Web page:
Randy LeRoy has always been a music lover. As a teenager in rural central Illinois, he taught himself guitar by listening to the FM radio stations, playing along with groups like The Doobie Brothers, Edgar Winter and The Marshall Tucker Band, and he and his buddies would be constantly blasting tunes off the radio or 8-track through his ’68 Oldsmobile’s Clarion Graphic EQ booster and Jensen Tri-Axe’s. Randy soon joined a local band called Theory, who played cover versions of now classic rock and funk tunes by Foghat, Bachman Turner Overdrive, The Ohio Players, and The Eagles. While in high school, Randy also worked at a music store called The Sound Bank in East Peoria where he taught beginner level guitar lessons and borrowed instruments and sound gear for Theory’s weekend escapades.
Getting Started: Early Days of Engineering and CBS Records
It was during college when Randy transitioned from guitar player to audio engineer. He began focusing on studio production and engineering while at Middle Tennessee State University just south of Nashville, TN. MTSU offered classes in audio engineering, publishing, music business, and songwriting. Away from school he was cutting publishing demos on Nashville’s “Music Row” in CBS Song’s basement studio, editing radio spots on ¼” tape for a company called Starliners and hanging out in small studios around town. Eventually he was offered a job with CBS Records as an A&R coordinator. Looking back on it now, he views this as the job that really opened doors to a future in engineering and mastering recordings.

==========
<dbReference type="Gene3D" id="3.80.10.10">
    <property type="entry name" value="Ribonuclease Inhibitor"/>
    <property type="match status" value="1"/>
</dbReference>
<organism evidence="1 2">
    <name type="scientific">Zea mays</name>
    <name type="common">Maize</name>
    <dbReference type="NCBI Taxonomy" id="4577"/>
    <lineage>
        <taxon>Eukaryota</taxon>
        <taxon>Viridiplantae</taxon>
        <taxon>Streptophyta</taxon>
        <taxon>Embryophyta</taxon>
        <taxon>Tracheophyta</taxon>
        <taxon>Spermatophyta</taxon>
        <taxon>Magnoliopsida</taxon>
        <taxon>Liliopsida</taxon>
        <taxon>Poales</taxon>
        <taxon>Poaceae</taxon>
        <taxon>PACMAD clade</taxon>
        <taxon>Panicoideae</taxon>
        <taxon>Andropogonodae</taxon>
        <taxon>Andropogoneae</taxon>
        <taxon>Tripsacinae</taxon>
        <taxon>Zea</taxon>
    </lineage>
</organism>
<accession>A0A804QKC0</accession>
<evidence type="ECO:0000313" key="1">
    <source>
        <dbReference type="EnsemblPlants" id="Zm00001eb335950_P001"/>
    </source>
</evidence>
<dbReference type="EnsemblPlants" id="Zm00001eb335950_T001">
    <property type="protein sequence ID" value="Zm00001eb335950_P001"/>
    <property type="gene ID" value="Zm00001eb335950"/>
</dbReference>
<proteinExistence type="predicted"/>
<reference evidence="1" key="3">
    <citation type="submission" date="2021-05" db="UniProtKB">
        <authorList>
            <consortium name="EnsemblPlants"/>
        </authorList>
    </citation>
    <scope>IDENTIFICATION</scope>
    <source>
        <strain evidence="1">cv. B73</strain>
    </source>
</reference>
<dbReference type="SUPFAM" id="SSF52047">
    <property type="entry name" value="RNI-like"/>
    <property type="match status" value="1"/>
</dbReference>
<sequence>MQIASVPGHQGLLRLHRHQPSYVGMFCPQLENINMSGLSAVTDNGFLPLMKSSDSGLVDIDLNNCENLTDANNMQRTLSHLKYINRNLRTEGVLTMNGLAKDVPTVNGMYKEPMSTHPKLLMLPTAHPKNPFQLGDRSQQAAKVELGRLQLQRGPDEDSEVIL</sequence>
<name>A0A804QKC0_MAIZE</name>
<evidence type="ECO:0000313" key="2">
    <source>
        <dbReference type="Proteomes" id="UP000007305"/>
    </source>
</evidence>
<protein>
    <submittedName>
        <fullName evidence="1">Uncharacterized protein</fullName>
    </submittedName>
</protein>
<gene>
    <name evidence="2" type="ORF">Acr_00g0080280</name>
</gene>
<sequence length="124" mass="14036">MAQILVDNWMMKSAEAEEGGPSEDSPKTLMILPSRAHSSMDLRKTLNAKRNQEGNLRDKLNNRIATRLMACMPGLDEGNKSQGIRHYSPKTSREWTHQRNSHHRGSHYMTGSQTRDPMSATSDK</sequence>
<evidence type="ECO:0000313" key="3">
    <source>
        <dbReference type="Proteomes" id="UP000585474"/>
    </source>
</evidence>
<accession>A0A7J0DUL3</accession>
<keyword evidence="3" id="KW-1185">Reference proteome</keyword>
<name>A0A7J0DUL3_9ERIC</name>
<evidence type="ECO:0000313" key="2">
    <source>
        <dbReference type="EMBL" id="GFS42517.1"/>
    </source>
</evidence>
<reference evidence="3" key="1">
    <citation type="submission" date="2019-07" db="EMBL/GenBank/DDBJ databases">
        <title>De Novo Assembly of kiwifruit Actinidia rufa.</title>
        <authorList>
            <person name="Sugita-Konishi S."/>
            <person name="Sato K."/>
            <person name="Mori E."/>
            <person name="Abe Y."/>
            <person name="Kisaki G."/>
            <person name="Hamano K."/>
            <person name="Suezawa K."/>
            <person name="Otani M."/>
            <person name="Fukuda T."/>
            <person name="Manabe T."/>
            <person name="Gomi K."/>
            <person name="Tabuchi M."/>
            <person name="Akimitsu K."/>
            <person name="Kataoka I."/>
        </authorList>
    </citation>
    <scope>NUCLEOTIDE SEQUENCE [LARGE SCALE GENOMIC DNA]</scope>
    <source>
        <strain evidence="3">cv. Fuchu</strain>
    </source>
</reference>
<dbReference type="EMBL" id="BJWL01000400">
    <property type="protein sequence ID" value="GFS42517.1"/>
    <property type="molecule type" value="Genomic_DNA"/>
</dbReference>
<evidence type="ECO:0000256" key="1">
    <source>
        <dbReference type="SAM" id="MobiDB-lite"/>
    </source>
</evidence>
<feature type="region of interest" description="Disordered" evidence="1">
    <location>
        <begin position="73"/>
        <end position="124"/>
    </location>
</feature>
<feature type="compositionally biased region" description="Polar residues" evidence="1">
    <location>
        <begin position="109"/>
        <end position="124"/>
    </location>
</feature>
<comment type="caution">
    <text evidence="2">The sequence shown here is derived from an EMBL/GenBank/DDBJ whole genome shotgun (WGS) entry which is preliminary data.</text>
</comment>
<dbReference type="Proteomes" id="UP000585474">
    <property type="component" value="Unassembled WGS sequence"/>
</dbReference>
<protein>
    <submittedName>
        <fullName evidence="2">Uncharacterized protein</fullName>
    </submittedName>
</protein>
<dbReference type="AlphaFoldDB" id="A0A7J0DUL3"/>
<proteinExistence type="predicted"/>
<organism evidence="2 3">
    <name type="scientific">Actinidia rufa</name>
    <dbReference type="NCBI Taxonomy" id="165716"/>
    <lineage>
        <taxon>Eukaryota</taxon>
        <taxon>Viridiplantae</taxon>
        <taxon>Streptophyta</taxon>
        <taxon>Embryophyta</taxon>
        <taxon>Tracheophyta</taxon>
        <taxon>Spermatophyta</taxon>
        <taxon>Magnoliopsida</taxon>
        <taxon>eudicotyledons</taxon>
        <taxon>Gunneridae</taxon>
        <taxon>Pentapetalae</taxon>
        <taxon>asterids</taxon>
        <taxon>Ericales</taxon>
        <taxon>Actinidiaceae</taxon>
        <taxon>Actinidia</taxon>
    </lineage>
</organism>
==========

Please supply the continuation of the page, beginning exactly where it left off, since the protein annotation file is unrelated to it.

As a part of the record company staff, Randy was surrounded by people with years of experience in radio promotion, marketing campaigns, and the design of artwork. When his bosses realized he also had a strong background in audio production, he soon found himself involved in the local showcase productions and label recording sessions. “As an A&R coordinator I was privy to what studios were being used for all projects,” Randy says. “I learned which producer used which engineer, musicians, and background singers. It showed me where and how the money was being spent in the production of an album.” Working before the advent of home recording technology, Randy got to spend time in high-end facilities like Emerald, Stargem, The Dog House, Masterfonics, Sound Shop, Treasure Isle, Studio 19, and even legendary studios like The Record Plant in LA while working for CBS. Randy worked with a variety of the label’s many noteworthy artists such as Ray Benson, George Jones, Ricky Van Shelton, Tammy Wynette, Vern Gosdin, and Exile. “I was fortunate to get to witness some of the best performances I’ve ever heard in the studio or on stage,” Randy says on his years with CBS. “Those were good times.”
Mastering at Masterfonics and Final Stage
In 1987 Sony was in negotiations to purchase CBS, and Randy explored ways to transition to becoming a full-time engineer. Glenn Meadows from the Nashville-based mastering house Masterfonics offered him a job as his mastering assistant. Randy soon found himself sitting next to Glenn in every mastering session, watching, listening and learning. Before too long he was cutting reference lacquers, assembling and quality checking masters, helping out engineers during mixing, and even mastering small projects on his own. “At the time, Masterfonics had Tom Hidley control rooms, the latest cutting-edge digital recorders and mastering systems, and all the major label work you could imagine to support it all,” recalls Randy. On a daily basis, the Masterfonics staff would be working alongside notable country music producers like Jimmy Bowen, Tony Brown, James Stroud, Jerry Crutchfield, and Barry Beckett.